Veterinarians (animal doctors) inject these tiny computer chips under a cat's skin using a hypodermic needle. Each chip has been preprogrammed with a unique ID number, which the chip broadcasts as a radio wave signal.
To trace a cat back to its owner, a veterinarian simply sweeps a radiowave scanner over the animal's back. If the cat has an ID chip, the ID number pops up on the scanner's screen. A computer matches the number with the animal's home address.
Why use such a hightech cat-tracking method? Hawaiians are trying to keep tabs on cats that have owners so they don't confuse them with the estimated 90,000 to 100,000 strays.
Stray cats often carry diseases. They also kill song birds and small mammals, many of which have become extinct. stray cats are often euthanized -- humanely killed.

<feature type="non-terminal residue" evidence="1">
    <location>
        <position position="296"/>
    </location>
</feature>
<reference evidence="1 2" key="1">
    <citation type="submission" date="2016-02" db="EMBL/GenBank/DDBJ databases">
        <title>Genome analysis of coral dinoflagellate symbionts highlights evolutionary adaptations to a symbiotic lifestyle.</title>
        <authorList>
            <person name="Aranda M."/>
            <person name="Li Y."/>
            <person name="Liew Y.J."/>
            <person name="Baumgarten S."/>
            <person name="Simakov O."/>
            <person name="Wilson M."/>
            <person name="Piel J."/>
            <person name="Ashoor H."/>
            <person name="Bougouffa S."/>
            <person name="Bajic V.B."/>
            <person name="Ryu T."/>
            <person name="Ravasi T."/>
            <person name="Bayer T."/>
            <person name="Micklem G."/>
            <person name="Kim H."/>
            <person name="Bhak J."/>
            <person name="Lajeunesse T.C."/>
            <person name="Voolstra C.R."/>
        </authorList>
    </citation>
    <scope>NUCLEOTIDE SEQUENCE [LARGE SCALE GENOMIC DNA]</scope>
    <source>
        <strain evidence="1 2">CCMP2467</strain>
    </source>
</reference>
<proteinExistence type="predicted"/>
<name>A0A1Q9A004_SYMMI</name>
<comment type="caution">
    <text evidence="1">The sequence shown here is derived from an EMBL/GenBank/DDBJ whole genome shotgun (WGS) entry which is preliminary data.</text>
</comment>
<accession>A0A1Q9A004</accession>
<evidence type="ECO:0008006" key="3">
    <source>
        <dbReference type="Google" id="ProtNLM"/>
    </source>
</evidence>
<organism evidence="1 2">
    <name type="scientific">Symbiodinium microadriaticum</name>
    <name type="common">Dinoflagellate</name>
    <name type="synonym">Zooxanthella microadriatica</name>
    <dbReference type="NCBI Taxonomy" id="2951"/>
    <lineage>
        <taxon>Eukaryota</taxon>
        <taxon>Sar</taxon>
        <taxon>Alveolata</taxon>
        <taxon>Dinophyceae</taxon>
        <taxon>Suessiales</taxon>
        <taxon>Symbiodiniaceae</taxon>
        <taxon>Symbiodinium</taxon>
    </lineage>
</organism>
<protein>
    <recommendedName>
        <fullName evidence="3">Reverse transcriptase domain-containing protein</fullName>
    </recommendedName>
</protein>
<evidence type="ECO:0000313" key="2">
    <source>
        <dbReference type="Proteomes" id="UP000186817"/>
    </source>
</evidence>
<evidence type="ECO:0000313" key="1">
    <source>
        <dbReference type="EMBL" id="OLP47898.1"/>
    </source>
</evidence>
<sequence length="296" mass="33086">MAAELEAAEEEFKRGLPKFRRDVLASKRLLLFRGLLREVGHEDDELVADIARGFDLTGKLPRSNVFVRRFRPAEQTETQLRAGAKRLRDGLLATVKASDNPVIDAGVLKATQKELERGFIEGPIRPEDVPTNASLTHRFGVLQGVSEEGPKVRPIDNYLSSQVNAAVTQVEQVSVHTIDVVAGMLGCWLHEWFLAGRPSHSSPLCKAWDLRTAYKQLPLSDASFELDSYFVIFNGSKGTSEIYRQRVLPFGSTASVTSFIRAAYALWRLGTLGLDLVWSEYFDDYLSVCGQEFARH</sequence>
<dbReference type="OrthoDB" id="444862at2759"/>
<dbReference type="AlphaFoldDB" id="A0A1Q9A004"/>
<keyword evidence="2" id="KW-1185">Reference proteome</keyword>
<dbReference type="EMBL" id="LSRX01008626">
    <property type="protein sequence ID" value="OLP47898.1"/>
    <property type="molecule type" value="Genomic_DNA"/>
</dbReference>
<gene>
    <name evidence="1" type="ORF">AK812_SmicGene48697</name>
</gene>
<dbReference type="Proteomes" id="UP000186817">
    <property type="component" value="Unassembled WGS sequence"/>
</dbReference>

The problem of strays is not unique to Hawaii. Some Australians recently proposed eradicating all cats from their continent by purposely spreading fatal feline diseases in the wild.
But Rebecca Rhodes of the Hawaiian Humane Society says the problem of strays would be solved if people had their cats spayed or neutered, so they couldn't reproduce, and didn't let them roam free for days at a time.
And if a cat has an ID, it can be safely returned to its owner, instead of losing the last of its nine lives.
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|Title Annotation:||people in Hawaii are using microchips injected into a pet's skin to keep track of lost pets, and help distinguish them from strays|
|Article Type:||Brief Article|
|Date:||Mar 7, 1997|
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